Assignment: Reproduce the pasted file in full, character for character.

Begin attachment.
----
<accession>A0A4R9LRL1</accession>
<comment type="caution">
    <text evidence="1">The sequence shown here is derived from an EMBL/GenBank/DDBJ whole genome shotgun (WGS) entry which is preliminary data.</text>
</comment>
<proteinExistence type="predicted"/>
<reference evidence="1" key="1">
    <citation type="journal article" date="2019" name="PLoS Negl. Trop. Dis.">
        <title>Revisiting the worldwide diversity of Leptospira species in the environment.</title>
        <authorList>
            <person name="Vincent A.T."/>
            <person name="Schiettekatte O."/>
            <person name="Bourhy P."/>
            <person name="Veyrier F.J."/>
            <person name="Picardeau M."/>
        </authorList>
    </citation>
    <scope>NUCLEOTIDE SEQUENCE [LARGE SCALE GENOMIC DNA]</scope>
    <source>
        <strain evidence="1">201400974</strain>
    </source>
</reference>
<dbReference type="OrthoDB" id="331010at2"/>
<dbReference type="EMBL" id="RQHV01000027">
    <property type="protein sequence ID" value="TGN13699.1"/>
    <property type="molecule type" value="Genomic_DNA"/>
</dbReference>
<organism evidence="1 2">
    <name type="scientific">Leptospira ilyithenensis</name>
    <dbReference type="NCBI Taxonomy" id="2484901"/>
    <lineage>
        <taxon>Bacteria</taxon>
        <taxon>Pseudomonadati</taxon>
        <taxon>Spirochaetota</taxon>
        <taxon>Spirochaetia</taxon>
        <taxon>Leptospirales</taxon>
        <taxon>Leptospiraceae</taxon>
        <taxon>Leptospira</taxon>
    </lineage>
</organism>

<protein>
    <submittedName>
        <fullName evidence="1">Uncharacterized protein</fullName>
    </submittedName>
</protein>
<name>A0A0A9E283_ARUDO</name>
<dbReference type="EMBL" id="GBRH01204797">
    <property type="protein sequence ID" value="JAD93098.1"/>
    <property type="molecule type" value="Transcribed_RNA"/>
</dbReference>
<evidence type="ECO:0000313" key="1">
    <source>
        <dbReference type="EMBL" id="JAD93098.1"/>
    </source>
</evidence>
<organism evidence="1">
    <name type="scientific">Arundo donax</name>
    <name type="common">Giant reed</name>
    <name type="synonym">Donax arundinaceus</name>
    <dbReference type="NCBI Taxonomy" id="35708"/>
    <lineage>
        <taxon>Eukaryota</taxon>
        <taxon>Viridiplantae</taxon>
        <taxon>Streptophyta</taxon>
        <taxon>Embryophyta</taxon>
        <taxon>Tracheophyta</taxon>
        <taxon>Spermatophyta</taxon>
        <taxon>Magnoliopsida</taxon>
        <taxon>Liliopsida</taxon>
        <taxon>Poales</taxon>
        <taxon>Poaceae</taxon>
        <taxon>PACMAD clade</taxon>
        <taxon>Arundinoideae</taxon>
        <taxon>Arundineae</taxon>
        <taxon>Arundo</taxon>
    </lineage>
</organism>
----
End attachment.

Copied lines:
<accession>A0A4R9LRL1</accession>
<comment type="caution">
    <text evidence="1">The sequence shown here is derived from an EMBL/GenBank/DDBJ whole genome shotgun (WGS) entry which is preliminary data.</text>
</comment>
<proteinExistence type="predicted"/>
<reference evidence="1" key="1">
    <citation type="journal article" date="2019" name="PLoS Negl. Trop. Dis.">
        <title>Revisiting the worldwide diversity of Leptospira species in the environment.</title>
        <authorList>
            <person name="Vincent A.T."/>
            <person name="Schiettekatte O."/>
            <person name="Bourhy P."/>
            <person name="Veyrier F.J."/>
            <person name="Picardeau M."/>
        </authorList>
    </citation>
    <scope>NUCLEOTIDE SEQUENCE [LARGE SCALE GENOMIC DNA]</scope>
    <source>
        <strain evidence="1">201400974</strain>
    </source>
</reference>
<dbReference type="OrthoDB" id="331010at2"/>
<dbReference type="EMBL" id="RQHV01000027">
    <property type="protein sequence ID" value="TGN13699.1"/>
    <property type="molecule type" value="Genomic_DNA"/>
</dbReference>
<organism evidence="1 2">
    <name type="scientific">Leptospira ilyithenensis</name>
    <dbReference type="NCBI Taxonomy" id="2484901"/>
    <lineage>
        <taxon>Bacteria</taxon>
        <taxon>Pseudomonadati</taxon>
        <taxon>Spirochaetota</taxon>
        <taxon>Spirochaetia</taxon>
        <taxon>Leptospirales</taxon>
        <taxon>Leptospiraceae</taxon>
        <taxon>Leptospira</taxon>
    </lineage>
</organism>

<protein>
    <submittedName>
        <fullName evidence="1">Uncharacterized protein</fullName>
    </submittedName>
</protein>
<name>A0A0A9E283_ARUDO</name>
<dbReference type="EMBL" id="GBRH01204797">
    <property type="protein sequence ID" value="JAD93098.1"/>
    <property type="molecule type" value="Transcribed_RNA"/>
</dbReference>
<evidence type="ECO:0000313" key="1">
    <source>
        <dbReference type="EMBL" id="JAD93098.1"/>
    </source>
</evidence>
<organism evidence="1">
    <name type="scientific">Arundo donax</name>
    <name type="common">Giant reed</name>
    <name type="synonym">Donax arundinaceus</name>
    <dbReference type="NCBI Taxonomy" id="35708"/>
    <lineage>
        <taxon>Eukaryota</taxon>
        <taxon>Viridiplantae</taxon>
        <taxon>Streptophyta</taxon>
        <taxon>Embryophyta</taxon>
        <taxon>Tracheophyta</taxon>
        <taxon>Spermatophyta</taxon>
        <taxon>Magnoliopsida</taxon>
        <taxon>Liliopsida</taxon>
        <taxon>Poales</taxon>
        <taxon>Poaceae</taxon>
        <taxon>PACMAD clade</taxon>
        <taxon>Arundinoideae</taxon>
        <taxon>Arundineae</taxon>
        <taxon>Arundo</taxon>
    </lineage>
</organism>